Matrix metalloproteinases (MMPs) are a family of zinc- and calcium-dependent proteases that are involved in degrading extracellular matrix (ECM). Tissue inhibitors of metalloproteinases (TIMPs) are naturally occurring proteins that inhibit MMP activity by binding noncovalently with the active forms of MMPs at molar equivalence. Of the four TIMPs characterized so far, TIMP-1 and TIMP-2 participate in the inhibition of tumor growth, invasion, and metastasis. They also promote growth, inhibit angiogenesis, and modulate cell morphology. TIMP-3 is unique among the TIMPs in being a component of the ECM itself and in suppressing tumor cell growth. TIMP-4, the most recently discovered TIMP, has its gene allocated to human chromosome 3p25 and is perhaps the most tissue-specific of the TIMPs being expressed largely in the heart. Synthetic low-molecular-weight MMP inhibitors with a hydroxamate structure that mimics collagen have reduced the tumor burden and altered the growth of primary tumors in animal models. Understanding the biological significance of TIMPs and their involvement in tumorigenicity will be valuable for the development of effective novel therapeutic strategies for controlling tumor growth and metastasis. This chapter provides a brief review of the four TIMPs characterized thus far, focuses on their roles in tumorigenesis and angiogenesis and concludes with a brief look at the use of synthetic MMP inhibitors in cancer treatment.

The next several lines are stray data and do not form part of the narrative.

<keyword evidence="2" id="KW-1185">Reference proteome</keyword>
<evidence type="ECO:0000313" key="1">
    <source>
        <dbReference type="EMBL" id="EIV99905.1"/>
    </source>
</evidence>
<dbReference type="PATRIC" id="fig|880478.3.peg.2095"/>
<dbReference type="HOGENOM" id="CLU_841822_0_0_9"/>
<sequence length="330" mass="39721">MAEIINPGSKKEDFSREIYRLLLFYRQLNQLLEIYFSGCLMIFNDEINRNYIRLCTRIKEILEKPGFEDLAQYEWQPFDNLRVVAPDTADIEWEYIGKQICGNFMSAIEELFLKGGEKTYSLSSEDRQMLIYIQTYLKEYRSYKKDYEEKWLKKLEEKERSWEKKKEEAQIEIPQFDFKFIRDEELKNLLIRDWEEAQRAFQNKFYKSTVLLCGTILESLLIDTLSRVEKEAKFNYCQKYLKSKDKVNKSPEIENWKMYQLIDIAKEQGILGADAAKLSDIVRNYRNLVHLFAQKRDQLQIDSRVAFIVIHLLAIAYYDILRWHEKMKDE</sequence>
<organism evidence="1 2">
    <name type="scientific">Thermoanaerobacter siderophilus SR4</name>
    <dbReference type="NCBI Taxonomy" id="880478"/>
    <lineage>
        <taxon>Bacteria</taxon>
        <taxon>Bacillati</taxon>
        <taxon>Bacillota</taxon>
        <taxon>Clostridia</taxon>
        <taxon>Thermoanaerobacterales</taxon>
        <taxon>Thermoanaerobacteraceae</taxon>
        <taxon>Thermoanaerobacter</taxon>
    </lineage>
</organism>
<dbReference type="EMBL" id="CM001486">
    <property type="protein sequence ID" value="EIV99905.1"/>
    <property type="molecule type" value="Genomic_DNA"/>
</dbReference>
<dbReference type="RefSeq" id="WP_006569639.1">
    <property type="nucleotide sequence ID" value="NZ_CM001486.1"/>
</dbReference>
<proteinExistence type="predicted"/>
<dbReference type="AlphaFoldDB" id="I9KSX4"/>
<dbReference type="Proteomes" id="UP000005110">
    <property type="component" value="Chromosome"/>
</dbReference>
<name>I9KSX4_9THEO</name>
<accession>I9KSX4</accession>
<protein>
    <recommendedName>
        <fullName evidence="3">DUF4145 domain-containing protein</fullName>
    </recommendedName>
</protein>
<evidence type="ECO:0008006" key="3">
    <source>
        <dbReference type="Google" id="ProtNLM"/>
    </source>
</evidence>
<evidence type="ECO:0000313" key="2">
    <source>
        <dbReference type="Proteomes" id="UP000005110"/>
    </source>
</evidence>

Volume 135, 2023
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